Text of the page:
Perhaps this show touched me because I am from Los Angeles, and the memory of home always makes me smile – more that actually moving back ever would. The Roads To Home takes that wistful feeling and enlarges it to a universal experience. The theme brings a smile and wonder to this melodramatic show.
Annie does eventually arrive and she is a bit eccentric. Rebecca Brookshire plays Annie with just enough edge to make her occasionally unnerving and with just enough sweetness to make us care about her. Annie is a gentle soul, lost in Houston and her own memory.
All three women later have issues with their husbands and their own marriages – their personal homes. The time didn’t allow for a lot of options for women in difficult marriages, and watching these three women try to navigate their personal life is both engaging and a bit heartbreaking.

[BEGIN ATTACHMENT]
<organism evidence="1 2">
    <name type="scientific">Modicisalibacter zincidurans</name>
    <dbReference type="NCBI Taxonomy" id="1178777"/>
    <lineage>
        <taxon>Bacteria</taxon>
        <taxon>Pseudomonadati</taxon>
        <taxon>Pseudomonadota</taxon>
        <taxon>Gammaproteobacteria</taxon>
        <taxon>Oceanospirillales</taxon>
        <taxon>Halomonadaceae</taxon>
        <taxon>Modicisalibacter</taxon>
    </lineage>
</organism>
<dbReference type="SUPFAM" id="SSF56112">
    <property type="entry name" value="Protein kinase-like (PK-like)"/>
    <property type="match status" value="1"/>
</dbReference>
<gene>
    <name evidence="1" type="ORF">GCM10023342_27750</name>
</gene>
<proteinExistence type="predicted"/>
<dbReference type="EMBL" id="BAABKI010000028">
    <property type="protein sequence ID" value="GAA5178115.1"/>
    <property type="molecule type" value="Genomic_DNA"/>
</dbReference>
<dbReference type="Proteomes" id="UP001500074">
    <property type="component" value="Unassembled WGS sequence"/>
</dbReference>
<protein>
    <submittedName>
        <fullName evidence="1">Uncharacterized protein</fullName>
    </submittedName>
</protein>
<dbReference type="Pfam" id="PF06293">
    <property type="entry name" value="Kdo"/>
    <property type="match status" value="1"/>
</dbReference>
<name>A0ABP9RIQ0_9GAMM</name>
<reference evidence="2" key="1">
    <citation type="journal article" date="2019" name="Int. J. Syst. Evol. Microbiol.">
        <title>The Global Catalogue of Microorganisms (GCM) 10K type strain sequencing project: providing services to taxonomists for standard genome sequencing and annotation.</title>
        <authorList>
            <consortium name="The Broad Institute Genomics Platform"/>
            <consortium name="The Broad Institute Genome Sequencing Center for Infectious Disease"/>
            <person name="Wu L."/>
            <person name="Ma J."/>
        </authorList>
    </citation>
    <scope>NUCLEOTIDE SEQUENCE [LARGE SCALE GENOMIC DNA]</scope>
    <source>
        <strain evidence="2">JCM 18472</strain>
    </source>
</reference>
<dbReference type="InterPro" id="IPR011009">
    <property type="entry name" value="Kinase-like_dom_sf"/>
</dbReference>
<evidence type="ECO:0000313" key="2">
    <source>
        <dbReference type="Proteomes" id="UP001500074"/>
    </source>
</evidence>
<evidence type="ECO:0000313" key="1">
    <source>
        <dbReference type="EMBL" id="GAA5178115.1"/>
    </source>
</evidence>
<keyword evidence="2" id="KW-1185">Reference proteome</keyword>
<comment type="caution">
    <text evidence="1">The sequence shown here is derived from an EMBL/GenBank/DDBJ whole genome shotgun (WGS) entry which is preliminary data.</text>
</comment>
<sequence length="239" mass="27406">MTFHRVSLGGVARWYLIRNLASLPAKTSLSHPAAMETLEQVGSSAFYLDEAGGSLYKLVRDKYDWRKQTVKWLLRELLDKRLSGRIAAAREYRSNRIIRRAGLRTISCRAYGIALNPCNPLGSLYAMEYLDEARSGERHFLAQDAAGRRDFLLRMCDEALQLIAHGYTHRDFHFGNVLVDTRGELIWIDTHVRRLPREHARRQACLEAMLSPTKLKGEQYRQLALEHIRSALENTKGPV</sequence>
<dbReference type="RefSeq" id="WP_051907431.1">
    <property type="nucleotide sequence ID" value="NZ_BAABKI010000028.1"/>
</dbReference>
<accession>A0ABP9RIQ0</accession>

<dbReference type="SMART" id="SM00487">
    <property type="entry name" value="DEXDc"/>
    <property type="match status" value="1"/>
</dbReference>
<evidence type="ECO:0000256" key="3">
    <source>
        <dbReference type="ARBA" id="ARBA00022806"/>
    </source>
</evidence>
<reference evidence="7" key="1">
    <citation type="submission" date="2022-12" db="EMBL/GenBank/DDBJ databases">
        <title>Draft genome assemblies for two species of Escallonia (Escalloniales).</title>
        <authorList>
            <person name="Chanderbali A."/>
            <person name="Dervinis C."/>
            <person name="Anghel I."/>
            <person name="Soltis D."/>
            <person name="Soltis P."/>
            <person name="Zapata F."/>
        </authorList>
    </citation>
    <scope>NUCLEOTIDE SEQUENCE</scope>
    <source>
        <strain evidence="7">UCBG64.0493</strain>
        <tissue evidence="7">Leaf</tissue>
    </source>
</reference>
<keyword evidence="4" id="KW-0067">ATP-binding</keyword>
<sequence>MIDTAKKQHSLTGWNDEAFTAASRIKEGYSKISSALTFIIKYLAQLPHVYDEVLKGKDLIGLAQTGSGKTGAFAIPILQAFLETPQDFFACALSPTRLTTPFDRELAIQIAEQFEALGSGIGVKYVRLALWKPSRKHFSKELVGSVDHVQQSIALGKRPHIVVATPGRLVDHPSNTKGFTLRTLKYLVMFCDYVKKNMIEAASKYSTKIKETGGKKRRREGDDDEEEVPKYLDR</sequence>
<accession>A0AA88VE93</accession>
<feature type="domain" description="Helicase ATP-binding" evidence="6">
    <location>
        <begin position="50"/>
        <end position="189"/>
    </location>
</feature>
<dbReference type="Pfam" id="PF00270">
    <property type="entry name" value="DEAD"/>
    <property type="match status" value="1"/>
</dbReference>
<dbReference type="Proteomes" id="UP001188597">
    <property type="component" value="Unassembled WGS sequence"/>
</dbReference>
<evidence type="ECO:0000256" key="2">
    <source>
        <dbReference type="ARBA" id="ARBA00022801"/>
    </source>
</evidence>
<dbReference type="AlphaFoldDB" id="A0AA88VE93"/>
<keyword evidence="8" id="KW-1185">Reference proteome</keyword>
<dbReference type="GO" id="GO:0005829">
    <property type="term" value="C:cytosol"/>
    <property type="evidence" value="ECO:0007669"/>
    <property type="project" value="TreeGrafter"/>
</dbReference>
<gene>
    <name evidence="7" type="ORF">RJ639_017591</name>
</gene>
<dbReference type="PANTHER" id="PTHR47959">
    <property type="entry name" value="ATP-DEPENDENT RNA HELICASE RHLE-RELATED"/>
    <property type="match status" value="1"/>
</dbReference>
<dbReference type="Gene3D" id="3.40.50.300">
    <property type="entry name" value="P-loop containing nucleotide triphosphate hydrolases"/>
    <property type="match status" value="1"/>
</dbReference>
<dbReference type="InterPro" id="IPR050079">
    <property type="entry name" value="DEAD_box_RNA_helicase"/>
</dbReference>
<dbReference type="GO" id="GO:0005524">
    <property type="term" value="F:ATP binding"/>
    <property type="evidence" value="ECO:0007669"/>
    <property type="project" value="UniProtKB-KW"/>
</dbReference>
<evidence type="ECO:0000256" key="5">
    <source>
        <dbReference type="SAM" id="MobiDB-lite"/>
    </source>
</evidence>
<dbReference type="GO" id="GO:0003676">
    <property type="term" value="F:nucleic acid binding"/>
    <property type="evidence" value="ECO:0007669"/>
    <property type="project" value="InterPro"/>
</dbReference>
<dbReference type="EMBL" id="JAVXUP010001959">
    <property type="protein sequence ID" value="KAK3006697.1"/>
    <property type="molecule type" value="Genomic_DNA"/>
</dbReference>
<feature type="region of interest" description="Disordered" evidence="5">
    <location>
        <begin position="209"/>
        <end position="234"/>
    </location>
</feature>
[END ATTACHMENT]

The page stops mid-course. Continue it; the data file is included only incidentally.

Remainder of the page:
The Roads To Home is a short piece, and played out leisurely, given full time to take root in the audience. I enjoyed it, even though I was a bit annoyed at the end while I watched it. In retrospect, I appreciate it much more. The scenic design by Jeff Cowie and the costume design by David Woolard really brought the era to life. Michael Wilson did an excellent job with the direction and pace of the piece. This is part of the Horton Foote Centennial (he was born in 1916) and is a great addition to his cannon.
The Roads to Home | Playwright: Horton Foote | Director: Michael Wilson | Cast: Devon Abner, Dan Bittner, Rebecca Brooksher, Harriet Harris, Hallie Foote, Mall Sullivan